Conclusions

We conclude that our results, together with the previous reports about a recent origin of some HAdVs in great apes and the incidence of a SAdV transmission from titi monkeys directly to humans, followed by human-to-human transmission, suggest a high risk of cross-species transmission of adenoviruses between humans and primates. The risks associated with contact from wild, non-ape primates are likely underestimated, and additional surveillance and research is needed to better quantify such exposure.

Availability of data and materials

The novel adenovirus sequence was deposited in GenBank under submission number MN136539.

Abbreviations

AdV:

Adenovirus

CeHV:

Cercopithecine herpesvirus

DNA:

Deoxyribonucleic acid

EBOV:

Ebolavirus

HAdV:

Human adenovirus

HBoV:

Human bocavirus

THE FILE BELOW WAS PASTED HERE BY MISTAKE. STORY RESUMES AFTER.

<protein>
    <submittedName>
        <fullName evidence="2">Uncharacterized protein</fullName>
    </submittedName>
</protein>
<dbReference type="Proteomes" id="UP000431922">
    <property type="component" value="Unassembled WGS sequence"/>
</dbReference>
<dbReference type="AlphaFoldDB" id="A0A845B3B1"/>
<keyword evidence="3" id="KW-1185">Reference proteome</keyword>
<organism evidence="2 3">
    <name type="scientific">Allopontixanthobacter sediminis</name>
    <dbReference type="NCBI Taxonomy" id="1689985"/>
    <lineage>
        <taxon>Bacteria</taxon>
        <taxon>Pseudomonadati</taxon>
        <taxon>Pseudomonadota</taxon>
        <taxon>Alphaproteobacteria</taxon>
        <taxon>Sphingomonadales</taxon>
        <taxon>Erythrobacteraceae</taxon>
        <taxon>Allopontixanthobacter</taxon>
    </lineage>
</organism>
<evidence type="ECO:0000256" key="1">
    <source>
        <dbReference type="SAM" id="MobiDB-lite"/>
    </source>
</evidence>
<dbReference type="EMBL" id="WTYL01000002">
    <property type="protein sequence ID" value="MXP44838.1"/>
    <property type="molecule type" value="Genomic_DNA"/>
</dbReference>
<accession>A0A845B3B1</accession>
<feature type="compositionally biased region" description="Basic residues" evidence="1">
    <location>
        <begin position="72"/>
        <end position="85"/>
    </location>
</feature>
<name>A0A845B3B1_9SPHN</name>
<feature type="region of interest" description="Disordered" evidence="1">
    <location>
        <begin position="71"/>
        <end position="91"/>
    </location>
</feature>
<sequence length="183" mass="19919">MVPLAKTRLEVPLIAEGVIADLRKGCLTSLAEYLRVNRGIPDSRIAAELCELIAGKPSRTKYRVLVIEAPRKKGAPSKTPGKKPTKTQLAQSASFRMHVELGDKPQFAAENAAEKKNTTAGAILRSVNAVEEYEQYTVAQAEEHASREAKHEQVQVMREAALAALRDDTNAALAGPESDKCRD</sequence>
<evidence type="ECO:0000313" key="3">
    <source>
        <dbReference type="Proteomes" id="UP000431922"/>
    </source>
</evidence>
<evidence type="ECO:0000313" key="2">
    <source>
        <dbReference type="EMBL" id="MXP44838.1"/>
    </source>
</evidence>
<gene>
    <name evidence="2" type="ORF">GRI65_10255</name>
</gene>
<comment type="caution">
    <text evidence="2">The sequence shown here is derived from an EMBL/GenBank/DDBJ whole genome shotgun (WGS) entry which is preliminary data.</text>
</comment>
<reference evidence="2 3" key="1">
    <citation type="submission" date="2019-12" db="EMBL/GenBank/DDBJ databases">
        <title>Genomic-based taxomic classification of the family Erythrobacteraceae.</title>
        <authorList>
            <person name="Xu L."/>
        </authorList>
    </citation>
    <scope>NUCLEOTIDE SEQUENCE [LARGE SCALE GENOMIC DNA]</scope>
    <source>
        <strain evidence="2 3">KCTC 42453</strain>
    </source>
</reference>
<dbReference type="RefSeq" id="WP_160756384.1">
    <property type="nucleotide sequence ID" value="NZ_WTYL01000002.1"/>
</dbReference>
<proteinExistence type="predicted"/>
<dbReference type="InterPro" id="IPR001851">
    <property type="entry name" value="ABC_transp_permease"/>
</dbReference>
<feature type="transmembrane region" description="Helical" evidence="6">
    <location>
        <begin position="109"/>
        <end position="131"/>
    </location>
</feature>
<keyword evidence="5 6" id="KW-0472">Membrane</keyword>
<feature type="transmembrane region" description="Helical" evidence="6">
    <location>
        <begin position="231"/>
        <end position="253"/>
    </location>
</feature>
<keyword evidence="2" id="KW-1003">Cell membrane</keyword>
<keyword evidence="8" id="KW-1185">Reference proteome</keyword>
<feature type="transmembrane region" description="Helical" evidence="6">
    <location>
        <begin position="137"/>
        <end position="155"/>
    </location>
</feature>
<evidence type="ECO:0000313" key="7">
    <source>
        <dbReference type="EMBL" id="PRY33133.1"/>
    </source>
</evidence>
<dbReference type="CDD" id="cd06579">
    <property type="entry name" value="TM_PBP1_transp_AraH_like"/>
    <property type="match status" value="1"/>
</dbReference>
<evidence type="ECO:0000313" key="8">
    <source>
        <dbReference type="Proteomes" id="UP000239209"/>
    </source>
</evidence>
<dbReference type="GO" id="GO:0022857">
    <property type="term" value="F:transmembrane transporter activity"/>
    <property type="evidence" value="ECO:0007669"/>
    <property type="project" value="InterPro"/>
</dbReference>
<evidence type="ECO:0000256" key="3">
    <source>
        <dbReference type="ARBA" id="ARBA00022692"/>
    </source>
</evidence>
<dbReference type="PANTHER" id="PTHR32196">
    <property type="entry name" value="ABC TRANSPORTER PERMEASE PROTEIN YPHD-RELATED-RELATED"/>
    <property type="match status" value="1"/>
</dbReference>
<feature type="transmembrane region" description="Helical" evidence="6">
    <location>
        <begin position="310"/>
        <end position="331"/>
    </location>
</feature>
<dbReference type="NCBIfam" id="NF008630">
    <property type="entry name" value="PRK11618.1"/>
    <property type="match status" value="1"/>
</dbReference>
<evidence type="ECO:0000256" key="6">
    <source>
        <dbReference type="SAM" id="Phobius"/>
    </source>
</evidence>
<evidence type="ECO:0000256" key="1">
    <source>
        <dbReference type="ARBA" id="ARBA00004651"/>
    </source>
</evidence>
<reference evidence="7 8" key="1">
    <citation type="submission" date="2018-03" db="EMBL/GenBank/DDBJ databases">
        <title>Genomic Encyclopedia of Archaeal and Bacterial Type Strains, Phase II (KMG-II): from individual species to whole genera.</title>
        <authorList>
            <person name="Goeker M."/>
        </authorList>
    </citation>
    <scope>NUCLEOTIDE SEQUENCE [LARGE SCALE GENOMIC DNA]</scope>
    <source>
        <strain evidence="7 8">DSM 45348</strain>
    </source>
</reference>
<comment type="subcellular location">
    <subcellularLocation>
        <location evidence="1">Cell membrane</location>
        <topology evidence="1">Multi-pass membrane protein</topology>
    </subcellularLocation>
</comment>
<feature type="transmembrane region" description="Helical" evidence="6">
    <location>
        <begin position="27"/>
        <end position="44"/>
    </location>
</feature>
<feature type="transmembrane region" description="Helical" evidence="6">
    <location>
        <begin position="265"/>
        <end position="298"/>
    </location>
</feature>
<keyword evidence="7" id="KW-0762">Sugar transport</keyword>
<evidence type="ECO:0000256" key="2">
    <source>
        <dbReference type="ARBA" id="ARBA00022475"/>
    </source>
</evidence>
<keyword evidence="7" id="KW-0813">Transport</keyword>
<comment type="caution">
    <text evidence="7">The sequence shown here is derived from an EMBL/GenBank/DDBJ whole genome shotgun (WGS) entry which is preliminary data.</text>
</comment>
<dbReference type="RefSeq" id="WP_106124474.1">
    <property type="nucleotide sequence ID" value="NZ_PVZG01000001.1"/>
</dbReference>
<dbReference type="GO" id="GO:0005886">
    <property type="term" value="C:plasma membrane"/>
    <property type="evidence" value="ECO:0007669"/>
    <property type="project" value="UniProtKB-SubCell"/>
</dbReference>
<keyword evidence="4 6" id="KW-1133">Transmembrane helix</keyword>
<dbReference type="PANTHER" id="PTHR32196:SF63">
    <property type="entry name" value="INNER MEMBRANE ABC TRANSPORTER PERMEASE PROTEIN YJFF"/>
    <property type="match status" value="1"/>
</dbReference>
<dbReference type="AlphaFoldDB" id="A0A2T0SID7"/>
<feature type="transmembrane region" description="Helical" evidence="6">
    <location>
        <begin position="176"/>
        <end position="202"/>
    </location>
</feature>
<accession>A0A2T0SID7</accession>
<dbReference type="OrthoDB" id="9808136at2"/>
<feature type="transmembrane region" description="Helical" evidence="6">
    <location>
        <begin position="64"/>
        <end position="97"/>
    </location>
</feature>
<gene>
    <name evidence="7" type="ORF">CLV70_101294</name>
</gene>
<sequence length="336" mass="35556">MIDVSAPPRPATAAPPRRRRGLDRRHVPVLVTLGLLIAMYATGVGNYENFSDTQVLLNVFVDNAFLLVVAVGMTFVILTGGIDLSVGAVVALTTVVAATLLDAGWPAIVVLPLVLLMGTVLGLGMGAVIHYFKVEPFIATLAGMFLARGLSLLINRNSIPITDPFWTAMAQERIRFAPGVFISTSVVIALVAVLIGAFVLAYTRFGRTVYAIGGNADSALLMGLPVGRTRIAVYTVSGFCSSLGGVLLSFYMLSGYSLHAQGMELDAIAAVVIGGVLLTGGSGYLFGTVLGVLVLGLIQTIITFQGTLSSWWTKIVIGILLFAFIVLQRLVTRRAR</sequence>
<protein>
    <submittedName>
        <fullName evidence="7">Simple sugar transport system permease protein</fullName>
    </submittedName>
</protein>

HIV:

Human immunodeficiency virus

nt:

Nucleotide

PCR:

Polymerase chain reaction

ROC:

Republic of the Congo

SAdV:

Simian adenovirus

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Acknowledgements

The authors would like to thank: the government of the Republic of the Congo for the permission to conduct this study; the staff of the Wildlife Conversation Society and the University of California in Davis who assisted in sample collection and testing; any other involved members of the PREDICT-1 consortium (http://www.vetmed.ucdavis.edu/ohi/predict/publications/Authorship.cfm).

Funding

The study was undertaken as part of the global USAID-funded Emerging Pandemic Threats (EPT) PREDICT project that focuses on enhancing the global capacity for the detection and discovery of potentially zoonotic viruses at the human-animal interface. It was made possible primarily by the generous support of the American people through the United States Agency for International Development (USAID) Emerging Pandemic Threats PREDICT program (cooperative agreement number GHN-A-OO-09-00010-00). The contents are the responsibility of the authors and do not necessarily reflect the views of USAID or the United States Government.

Author information